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Court refuses to hear Santa Monica caseCourt refuses to hear Santa Monica case

'Backroom deal' remains in place'Backroom deal' remains in place

Citing “jurisdictional grounds,” the U.S. Court of Appeals for the District of Columbia Circuit refused to review the 2017 secretly negotiated backroom deal between the FAA and the city of Santa Monica that allowed the city to immediately shorten the runway and will allow the city to close the airport at the end of 2028.

Santa Monica Municipal Airport. Photo by Chris Rose.

According to the court, the settlement agreement between the city and the FAA was not a final FAA order over which the court had jurisdiction, so it cannot review the arguments that the FAA’s decision to agree to the settlement was a violation of federal law.

According to those who oppose the agreement, the unprecedented 2017 deal failed to engage the public and stakeholders such as airport users and tenants, and it didn’t comply with the Airport Noise and Capacity Act of 1990 or the National Environmental Policy Act of 1970. It also violated the law that allowed the federal government to give the airport land to the city decades ago, and it ran contrary to a number of deed restrictions and grant agreement obligations. In addition, the FAA offered no explanation for relinquishing its perpetual right to require continued operation of the airport or for absolving the city of other obligations identified in the agreement.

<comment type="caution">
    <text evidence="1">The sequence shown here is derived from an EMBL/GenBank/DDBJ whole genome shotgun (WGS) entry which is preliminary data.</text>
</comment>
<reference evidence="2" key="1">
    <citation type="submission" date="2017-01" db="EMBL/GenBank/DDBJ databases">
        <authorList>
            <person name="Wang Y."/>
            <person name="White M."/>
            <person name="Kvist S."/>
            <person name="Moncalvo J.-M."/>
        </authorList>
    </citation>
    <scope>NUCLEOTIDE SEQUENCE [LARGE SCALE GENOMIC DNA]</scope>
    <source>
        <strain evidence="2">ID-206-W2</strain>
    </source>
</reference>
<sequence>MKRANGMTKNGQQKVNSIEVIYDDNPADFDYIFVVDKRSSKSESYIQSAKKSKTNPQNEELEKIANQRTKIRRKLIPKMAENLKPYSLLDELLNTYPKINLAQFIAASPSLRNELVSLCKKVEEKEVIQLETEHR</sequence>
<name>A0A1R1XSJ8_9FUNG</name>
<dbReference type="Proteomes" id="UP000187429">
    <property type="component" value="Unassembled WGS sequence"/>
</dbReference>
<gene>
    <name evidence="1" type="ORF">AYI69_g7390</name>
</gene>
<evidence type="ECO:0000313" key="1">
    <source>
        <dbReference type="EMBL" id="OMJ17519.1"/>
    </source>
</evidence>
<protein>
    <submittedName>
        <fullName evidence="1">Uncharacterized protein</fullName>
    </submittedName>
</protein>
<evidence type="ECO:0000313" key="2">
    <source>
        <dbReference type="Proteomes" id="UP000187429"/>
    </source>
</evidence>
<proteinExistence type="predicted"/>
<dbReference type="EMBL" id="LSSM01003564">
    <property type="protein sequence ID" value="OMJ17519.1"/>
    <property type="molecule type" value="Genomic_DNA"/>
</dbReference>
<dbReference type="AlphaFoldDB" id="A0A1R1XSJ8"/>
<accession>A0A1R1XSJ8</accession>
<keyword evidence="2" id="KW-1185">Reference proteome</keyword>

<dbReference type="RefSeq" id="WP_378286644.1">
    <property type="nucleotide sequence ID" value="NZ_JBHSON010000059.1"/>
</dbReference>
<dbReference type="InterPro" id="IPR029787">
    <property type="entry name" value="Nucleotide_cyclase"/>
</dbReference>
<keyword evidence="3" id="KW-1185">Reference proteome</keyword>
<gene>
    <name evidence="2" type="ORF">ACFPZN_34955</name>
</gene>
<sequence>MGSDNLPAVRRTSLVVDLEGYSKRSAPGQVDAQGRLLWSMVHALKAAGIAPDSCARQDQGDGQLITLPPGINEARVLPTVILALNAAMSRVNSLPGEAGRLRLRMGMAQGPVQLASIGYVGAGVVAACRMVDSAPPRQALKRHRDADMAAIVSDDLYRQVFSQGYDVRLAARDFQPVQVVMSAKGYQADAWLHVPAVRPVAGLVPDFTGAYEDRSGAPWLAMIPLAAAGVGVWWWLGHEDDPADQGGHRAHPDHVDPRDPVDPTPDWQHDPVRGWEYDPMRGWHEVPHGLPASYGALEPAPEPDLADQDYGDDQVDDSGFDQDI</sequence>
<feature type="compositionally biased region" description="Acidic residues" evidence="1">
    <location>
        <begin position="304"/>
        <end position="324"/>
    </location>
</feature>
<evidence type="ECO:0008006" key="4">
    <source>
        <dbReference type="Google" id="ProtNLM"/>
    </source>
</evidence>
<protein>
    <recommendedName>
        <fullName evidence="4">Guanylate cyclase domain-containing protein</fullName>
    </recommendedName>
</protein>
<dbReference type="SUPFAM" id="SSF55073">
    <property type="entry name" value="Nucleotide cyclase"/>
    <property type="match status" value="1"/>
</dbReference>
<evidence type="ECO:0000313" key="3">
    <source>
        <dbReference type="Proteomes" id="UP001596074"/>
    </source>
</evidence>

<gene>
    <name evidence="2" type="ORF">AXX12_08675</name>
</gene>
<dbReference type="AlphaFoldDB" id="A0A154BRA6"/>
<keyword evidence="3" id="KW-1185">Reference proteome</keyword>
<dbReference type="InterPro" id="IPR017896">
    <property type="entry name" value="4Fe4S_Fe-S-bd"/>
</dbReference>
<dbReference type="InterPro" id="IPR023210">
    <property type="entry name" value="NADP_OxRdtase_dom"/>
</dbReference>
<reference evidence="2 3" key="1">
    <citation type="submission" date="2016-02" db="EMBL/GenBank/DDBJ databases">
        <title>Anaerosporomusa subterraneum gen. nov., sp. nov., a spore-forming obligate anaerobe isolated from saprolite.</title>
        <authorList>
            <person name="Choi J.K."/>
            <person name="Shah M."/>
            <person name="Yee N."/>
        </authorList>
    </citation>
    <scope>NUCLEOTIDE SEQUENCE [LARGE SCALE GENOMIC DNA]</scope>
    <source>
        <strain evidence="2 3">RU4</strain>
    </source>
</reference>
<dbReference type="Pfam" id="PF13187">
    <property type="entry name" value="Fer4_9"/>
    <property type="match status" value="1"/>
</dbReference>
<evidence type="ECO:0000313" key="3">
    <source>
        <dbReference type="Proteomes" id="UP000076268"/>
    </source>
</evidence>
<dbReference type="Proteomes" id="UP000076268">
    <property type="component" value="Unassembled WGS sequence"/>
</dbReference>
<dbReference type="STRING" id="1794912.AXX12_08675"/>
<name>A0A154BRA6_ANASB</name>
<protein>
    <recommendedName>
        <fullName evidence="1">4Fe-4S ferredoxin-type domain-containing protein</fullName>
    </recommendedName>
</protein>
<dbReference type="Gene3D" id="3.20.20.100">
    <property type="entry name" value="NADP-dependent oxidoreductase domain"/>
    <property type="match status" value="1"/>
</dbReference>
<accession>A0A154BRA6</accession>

Joining the case as an amicus party (“friend of the court”), AOPA participated in the litigation to protect the public’s right to challenge the city should it not comply with the few remaining obligations that survived the settlement agreement, including the requirement that the city continue operating the airport ahead of the potential 2028 closure and keep it accessible to the public under reasonable conditions.

“The court’s refusal to review a case so significant as Santa Monica is disappointing. The FAA exceeded its authority in making this backroom deal and the public has a right to challenge airports that disregard their legal obligations,” said AOPA General Counsel Ken Mead. “AOPA expects the agency to fairly consider issues relating to the operation of the airport going forward to ensure that the Santa Monica Airport fulfills its role as a critical component in the national transportation infrastructure for as long as it is an airport.”

As part of the negotiation between the city and the FAA to reduce jet operations and appease neighbors, the city shortened the runway from 5,000 feet to 3,500 feet last December.  The changes were made despite the fact that the majority of Santa Monica residents are neutral or positive toward the airport. In addition, the airport creates jobs and generates revenue for the city. Closing it would only lead to real estate development, additional ground traffic on already over-crowded highways, pollution, and a lower quality of life for residents.

“The Santa Monica Airport is and will continue to be an important part of the national air transportation system,” affirmed AOPA President Mark Baker. “Especially in the case of natural disasters, the field is an important asset that the city needs to protect. We will continue to fight for its survival, despite the shortsighted efforts of the current city council.”

AOPA Communications staff

Topics: Advocacy, Airport Advocacy, State Legislation

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